The cut in stamp duty for first-time buyers in the last Budget will help, but more is needed to tackle the housing crisis, according to Family Building Society chief Mark Bogard.
In November Chancellor Philip Hammond scrapped stamp duty for first-time buyers on properties worth up to £300,000.
Bogard says the tax cut will do little to overcome the “suffocating” effect the tax has overall on the wider market.
He says: “It’s the easiest tax to avoid – just don’t move. It is preventing those already on the property ladder from moving which traditionally has freed up housing for first time buyers.”
Bogard recently wrote to the Chancellor to ask for further changes to the tax to encourage older home owners to downsize to free up the market.
Family Building Society recently published a report saying the tax was preventing many people from moving.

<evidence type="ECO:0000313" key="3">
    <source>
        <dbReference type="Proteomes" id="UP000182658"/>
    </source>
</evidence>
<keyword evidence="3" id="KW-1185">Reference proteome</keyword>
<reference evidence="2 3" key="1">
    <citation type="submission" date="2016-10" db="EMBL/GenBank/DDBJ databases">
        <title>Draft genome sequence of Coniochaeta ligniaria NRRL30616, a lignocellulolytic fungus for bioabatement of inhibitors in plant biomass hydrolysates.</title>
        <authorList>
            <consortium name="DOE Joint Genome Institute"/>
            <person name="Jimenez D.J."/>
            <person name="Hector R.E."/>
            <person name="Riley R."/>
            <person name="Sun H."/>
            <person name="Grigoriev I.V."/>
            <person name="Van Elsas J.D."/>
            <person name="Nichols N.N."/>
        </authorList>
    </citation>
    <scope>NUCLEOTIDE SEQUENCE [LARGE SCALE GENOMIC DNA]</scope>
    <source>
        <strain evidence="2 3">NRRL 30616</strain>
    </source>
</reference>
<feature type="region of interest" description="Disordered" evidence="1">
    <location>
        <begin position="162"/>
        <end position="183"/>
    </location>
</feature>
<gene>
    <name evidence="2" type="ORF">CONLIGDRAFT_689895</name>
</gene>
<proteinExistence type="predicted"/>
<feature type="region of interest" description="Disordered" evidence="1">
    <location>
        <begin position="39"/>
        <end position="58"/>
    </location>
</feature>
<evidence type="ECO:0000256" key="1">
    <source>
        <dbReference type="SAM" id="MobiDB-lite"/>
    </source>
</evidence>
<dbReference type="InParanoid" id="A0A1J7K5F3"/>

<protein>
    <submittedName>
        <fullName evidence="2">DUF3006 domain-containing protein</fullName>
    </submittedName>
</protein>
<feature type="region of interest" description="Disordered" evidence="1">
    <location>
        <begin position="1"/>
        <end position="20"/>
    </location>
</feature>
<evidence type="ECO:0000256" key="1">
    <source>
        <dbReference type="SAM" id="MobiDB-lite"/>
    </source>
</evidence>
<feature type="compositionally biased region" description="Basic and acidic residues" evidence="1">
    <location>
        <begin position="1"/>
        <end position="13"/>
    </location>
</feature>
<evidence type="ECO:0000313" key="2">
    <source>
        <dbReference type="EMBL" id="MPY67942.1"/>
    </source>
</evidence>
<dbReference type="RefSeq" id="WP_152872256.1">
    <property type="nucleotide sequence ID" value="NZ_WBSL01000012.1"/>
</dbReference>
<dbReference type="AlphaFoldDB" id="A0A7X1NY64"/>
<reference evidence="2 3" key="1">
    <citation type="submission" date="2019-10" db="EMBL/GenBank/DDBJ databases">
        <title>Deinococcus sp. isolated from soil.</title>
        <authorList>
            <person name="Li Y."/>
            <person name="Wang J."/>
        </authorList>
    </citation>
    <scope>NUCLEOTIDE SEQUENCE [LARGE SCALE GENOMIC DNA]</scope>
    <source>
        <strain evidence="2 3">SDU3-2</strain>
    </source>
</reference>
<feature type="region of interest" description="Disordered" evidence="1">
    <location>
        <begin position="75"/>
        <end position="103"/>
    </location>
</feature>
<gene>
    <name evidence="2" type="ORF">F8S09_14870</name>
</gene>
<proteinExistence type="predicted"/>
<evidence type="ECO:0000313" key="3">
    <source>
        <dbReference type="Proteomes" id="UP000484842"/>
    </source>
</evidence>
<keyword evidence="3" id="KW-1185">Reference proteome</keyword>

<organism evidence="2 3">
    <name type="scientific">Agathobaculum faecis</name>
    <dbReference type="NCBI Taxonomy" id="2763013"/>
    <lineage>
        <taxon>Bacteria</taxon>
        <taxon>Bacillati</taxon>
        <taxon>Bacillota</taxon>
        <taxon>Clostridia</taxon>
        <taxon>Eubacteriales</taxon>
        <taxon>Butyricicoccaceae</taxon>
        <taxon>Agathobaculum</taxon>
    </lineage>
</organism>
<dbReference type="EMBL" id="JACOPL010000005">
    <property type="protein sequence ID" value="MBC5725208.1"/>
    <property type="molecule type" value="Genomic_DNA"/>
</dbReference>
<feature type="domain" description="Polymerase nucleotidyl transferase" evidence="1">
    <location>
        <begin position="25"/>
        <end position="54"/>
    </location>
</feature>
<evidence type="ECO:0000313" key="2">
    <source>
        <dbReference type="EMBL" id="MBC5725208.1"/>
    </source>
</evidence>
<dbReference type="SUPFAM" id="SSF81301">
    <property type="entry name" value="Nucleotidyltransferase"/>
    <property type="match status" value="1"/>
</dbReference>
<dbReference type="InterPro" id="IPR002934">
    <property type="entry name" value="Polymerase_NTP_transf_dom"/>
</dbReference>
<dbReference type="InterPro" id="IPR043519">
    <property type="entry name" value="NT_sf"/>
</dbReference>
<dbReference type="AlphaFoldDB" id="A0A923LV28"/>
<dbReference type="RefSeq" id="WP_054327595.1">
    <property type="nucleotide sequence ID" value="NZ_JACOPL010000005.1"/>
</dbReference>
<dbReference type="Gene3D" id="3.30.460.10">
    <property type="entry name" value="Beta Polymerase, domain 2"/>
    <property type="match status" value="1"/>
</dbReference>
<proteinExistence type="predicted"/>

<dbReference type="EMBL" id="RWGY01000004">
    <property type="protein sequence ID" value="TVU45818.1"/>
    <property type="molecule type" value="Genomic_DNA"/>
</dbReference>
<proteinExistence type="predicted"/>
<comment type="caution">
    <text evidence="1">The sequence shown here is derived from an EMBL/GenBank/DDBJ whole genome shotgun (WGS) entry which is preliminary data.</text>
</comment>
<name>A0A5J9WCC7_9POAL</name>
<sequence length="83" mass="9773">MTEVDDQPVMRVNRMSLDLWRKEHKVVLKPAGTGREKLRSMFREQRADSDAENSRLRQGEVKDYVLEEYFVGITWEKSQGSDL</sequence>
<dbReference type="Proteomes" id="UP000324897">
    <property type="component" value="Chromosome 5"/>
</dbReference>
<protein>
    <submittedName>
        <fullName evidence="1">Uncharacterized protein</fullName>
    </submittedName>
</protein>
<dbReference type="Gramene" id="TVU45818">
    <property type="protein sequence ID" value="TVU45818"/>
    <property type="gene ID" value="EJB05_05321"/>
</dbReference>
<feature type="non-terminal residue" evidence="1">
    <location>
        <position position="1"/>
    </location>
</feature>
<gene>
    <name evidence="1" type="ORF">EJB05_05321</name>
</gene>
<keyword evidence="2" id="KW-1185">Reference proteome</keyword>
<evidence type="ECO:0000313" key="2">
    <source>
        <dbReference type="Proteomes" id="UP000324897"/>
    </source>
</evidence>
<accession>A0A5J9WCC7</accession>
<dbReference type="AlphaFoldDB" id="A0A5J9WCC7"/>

It said this was worst in London and the South East where property values are significantly higher than elsewhere in the UK.
In its response, the Treasury said there was no need for reform because of changes made to SDLT in 2014 and the fact that downsizing homeowners do not pay capital gains tax on profit.
It also claimed that any SDLT payable on those who did move would be less than estate agent’s fees.
Bogard is critical of the response.
He says: “That, of course, is not how real people think. It may be how the Treasury thinks about our money. But if people have to write out a big cheque to the Revenue, that is their money, out of their pocket.
“They do not think ‘Oh, how lucky am I to have the money because the Treasury very kindly gave me a tax break on my own house!'”
Bogard adds that the country needs a big rise in the number of suitable properties or the market will “gum up” again.